For the Love of the Game

I’ve played softball since age six and have parents who played. Playing under the lights is in my blood. Point proven last night when my co-ed team beat the third ranked team in a come from behind win, advancing to the second round of the playoffs. The energy and excitement was electrifying as we headed into extra innings, a feeling like no other that any athletic could relate to.

a league of their ownI’ve felt this feeling before, earlier this year when I was coaching little league. Thirteen wide-eyed eight and nine year old boys, wanting to play for the love of the game. They accomplished so much in such a short period of time; a coach couldn’t have been prouder!

Whether it be with my little leaguers or my adult teammates, the game (like most sports) has taught me lessons that are important to remember in the most important game: life.

1) Try it out: My boys on the little league team were willing to give most positions a shot. The smallest kid on the team pitching? Sure why not! They weren’t afraid of failure and just wanted to try something new. With no risk comes no reward. Those little boys were a perfect example of that.

2) Perseverance: The pitcher on our co-ed team wasn’t get the calls on certain pitches yesterday. It’s super frustrating but he didn’t let it get him down. He managed to come back better each inning, ultimately winning the game. If he stopped fighting, who knows what the outcome would have been. You always have to push through no matter how many people try and stop you.sandlot

3) Energy is contagious: I’ve watched this happen with both teams. Someone makes an outstanding play or strikes out the best player. Everyone gets hyped up and energized. It’s a feeling of invincibility, like you’re on top of the world. That feeling spreads through the dugout like wildfire. When you stay positive, it spreads to the people around you, making for a more happy environment.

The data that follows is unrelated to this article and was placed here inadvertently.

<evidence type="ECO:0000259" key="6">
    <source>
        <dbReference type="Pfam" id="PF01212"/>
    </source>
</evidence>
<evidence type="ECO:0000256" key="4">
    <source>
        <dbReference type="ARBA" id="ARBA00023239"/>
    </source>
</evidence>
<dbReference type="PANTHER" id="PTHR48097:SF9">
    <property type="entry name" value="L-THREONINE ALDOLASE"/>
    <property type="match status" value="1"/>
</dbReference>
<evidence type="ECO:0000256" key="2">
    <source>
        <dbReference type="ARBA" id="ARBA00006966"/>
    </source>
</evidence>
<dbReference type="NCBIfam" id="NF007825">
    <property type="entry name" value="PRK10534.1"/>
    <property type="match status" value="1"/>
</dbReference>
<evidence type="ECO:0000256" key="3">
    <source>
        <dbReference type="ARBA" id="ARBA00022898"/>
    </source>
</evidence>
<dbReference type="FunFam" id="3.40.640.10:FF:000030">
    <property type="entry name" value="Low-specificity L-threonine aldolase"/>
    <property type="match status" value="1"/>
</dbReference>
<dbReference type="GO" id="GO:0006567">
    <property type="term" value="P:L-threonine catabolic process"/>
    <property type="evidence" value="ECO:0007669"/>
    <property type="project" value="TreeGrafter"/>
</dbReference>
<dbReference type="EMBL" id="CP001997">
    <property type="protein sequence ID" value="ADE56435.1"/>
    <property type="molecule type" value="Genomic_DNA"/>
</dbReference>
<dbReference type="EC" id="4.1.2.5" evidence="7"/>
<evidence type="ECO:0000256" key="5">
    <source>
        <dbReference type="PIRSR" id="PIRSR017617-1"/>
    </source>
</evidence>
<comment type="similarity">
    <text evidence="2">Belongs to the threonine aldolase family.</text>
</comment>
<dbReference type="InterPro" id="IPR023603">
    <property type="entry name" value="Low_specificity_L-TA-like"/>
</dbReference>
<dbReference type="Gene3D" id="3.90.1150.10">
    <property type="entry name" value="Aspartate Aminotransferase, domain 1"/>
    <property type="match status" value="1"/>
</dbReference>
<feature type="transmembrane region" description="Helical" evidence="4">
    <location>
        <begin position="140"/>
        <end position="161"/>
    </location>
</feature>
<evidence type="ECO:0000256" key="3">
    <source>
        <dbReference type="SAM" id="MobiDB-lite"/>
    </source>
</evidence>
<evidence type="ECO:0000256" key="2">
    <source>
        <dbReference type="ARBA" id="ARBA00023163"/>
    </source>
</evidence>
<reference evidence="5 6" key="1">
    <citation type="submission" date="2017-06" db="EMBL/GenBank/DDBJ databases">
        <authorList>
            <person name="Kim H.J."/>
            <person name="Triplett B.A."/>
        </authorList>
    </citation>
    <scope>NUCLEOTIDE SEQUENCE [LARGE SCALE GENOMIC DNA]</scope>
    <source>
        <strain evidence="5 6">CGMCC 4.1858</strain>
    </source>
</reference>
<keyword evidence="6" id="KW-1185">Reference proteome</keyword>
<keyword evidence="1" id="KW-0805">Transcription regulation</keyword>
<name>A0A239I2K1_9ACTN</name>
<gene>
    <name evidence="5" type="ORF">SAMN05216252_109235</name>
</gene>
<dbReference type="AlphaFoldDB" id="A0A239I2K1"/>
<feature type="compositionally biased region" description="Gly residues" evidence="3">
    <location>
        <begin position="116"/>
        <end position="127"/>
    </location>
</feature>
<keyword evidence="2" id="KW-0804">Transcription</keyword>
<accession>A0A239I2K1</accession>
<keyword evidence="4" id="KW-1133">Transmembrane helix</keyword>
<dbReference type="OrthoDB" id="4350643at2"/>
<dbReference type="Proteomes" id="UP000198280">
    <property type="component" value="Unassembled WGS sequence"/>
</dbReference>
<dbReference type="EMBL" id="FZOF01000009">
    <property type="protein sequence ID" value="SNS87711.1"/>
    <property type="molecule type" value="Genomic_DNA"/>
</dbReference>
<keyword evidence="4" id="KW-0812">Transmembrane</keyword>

I will forever love the game, baseball or softball and know the life lessons its taught me are invaluable. The quotes featured are from my two favorite baseball movies: The Sandlot and A League of Their Own.

Have sports or other activities impacted your life positively? Share with me!

Family Fridays: Love You More

I wonder if my dad thought he’d get away with having a birthday and not getting a blog post. Who is he kidding! My own personal superman stands well over six feet tall and has a demanding presence. But, when you have a conversation with the man I call dad, you see how he is a gentle giant…or when in a bathrobe, Tony Soprano.

twinsI am fortunate enough to both look exactly like my dad and share some of his personality traits. He has taught be so much about life and family. Here’s the most important life lessons I’ve learn from my dad.

1. Respect: Since we were old enough to talk, my dad practically forced us to call family friends Mr. and Mrs. Please and thank you had to be used in order to receive anything. You call your grandparents often, never miss anyone’s birthday and show up for Sunday dinner. While we all, including my dad, catch an attitude sometimes, he raised us to respect others and ourselves.

2. Generosity: My dad has the biggest heart of anyone I’ve ever met. He literally would give you the shirt off his back. He will come to your games, help you financially and put your happiness before his own. He loves to make people happy, a trait I know I inherited from him. I have his big heart too, always willing to do for others before myself. Both Dad and I care too much, become over-invested and end up disappointed because not everyone is like us. It certainly is a learning process.